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3 reasons why the price of Bitcoin suddenly fell below $13,000 is not bearish



The price of Bitcoin (BTC) fell below $13,000 on October 28 shortly after peaking at $13,850 in a day. Despite a 7% drop in 11 hours, the market sentiment remains optimistic for three key reasons.

First, just 24 hours ago, Bitcoin was still in its October 27th state. Second, BTC rose to $13,850, slightly below the multi-year resistance level of $13,873. Third, due to the decrease in the inflow of stable coins into exchanges, the entire market is expected to fall.

Bitcoin fell to yesterday’s levels

In the past two days, the price of Bitcoin on Coinbase rose from $13,783 to $13,850, an increase of 8.5%. The move was carried out after a month of uptrend, during which BTC rose from approximately $1

0,200 to $13,850.

Now, on high time frame charts, such as the daily chart, the BTC price is hovering above the key short-term moving average.

The recent Bitcoin model follows each uptrend during the consolidation phase, allowing the sustained rebound to continue.

Daily Bitcoin price chart and financing rate. Source: TradingView.com

The strength of the spot market relative to the derivatives market also indicates a strong and healthy upward trend. A pseudonymous businessman named “General Byzantium” said:

“Higher spot prices and higher spot volumes (relatively speaking) are considered bullish, because it means that the rise is based on actual buying, not based on derivative gambling.”

The $13,873 level is a multi-year resistance area

Bitcoin on various major exchanges peaked at approximately $13,900 in July 2019. As reported by Cointelegraph, many traders identified the $13,875 level as a key resistance area in the short term.

If BTC continues to rise more than $13,875 without any correction, it will cause the rally to become overheated. In the medium term, this will increase the possibility of a deep correction, or as some chain analysts call it, a “hell candle.”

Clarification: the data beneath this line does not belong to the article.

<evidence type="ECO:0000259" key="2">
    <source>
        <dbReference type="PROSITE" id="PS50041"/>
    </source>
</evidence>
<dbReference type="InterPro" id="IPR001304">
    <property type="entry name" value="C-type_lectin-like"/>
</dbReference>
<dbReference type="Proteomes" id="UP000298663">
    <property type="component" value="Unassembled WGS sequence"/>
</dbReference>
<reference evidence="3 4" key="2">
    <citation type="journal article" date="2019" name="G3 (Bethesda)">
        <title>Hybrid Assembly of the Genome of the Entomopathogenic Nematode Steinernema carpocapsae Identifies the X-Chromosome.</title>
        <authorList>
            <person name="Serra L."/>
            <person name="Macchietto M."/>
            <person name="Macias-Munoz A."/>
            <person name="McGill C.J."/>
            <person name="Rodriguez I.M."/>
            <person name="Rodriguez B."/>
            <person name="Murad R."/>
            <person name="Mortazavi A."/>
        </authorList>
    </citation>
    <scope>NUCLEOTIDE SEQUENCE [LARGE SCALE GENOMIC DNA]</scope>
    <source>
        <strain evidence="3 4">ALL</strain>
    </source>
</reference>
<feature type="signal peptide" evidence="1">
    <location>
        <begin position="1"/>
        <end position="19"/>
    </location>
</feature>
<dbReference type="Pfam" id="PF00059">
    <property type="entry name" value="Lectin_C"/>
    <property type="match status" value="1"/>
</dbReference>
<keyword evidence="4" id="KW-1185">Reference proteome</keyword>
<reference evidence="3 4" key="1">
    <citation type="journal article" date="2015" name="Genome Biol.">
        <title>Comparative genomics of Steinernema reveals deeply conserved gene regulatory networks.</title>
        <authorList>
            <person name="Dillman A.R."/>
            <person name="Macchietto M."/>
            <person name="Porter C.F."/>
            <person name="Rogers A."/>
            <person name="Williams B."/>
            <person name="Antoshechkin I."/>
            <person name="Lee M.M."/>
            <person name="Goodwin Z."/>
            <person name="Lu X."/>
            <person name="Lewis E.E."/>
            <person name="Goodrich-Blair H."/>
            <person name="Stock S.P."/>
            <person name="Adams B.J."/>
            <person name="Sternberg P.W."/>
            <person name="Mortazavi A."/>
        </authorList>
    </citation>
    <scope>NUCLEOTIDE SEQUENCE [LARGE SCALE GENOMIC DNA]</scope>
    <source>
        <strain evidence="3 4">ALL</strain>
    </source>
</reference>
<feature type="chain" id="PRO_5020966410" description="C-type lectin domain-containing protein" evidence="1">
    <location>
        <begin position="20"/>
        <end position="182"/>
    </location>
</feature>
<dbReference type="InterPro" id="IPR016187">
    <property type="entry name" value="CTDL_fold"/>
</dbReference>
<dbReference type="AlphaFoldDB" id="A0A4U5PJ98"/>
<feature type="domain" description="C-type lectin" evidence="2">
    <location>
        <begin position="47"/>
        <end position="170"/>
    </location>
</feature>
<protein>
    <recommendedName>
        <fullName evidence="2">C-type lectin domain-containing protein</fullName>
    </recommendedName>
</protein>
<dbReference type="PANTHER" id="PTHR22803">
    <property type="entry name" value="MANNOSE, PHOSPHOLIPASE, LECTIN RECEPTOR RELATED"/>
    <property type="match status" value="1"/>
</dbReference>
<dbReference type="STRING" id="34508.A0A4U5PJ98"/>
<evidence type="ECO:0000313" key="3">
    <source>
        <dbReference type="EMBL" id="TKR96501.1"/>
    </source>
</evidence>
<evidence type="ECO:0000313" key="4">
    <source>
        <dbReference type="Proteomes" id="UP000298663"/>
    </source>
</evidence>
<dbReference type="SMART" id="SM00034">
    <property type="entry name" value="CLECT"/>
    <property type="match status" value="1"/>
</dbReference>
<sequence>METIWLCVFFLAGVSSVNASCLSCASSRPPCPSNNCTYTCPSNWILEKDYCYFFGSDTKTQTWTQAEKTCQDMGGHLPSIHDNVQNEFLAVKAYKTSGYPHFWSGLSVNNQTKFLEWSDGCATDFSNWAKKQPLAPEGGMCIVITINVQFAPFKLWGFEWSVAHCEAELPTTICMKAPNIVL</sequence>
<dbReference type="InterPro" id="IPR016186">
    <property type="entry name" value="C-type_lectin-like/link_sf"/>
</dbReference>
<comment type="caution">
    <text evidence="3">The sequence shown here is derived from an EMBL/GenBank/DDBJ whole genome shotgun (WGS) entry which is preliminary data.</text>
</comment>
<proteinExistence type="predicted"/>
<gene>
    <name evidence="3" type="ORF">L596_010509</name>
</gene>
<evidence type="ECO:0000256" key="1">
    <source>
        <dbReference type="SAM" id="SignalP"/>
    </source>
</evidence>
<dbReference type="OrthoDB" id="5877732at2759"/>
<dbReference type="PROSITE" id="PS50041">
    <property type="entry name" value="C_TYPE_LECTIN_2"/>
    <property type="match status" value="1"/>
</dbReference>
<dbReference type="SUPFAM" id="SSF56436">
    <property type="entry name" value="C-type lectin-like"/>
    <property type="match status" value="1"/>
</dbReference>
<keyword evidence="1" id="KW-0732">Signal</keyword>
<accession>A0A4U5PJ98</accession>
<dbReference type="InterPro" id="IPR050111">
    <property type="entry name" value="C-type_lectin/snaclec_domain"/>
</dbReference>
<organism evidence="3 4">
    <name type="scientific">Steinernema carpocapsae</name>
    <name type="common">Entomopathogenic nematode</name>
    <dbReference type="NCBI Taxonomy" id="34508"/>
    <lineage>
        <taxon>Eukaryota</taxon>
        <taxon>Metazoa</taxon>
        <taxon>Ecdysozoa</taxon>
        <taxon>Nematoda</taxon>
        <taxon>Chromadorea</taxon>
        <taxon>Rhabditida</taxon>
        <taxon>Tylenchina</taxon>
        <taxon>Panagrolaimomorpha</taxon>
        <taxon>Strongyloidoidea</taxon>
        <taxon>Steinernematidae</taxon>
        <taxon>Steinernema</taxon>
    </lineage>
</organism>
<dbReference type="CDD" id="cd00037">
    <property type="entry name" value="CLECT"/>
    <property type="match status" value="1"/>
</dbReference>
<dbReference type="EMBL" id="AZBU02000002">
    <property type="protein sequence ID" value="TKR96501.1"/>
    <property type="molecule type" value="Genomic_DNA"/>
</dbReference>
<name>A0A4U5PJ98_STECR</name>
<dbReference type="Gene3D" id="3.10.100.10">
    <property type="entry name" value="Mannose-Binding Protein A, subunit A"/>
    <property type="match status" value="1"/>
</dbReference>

The decline in BTC coincides with the lack of stablecoin inflows

Before Bitcoin’s short-term correction, CryptoQuant CEO Ki-Young Ju warned that the number of stablecoins flowing into exchanges is decreasing.

The inflow of stablecoins is an accurate indicator of buyer demand, because stablecoins (such as Tether) account for a large part of the total cryptocurrency market.

The number of stablecoins flowing into exchanges has dropped sharply. Source: CryptoQuant

According to data from CoinMarketCap, Tether’s daily trading volume on major exchanges exceeds $59 billion. From the perspective of daily transaction volume, Tether is the largest cryptocurrency in the global market. A few hours before the BTC drop occurred, Ju tweeted:

“Fewer and fewer people deposit #stablecoins on exchanges. The purchasing power of BTC is waning in the short term (72 hours).”

The decrease in stablecoin inflows may have triggered a sharp fall in Bitcoin, as buyers and sellers have been fiercely competing over the past week. Some miners and whales are selling, and new inflows continue to offset sales pressure.




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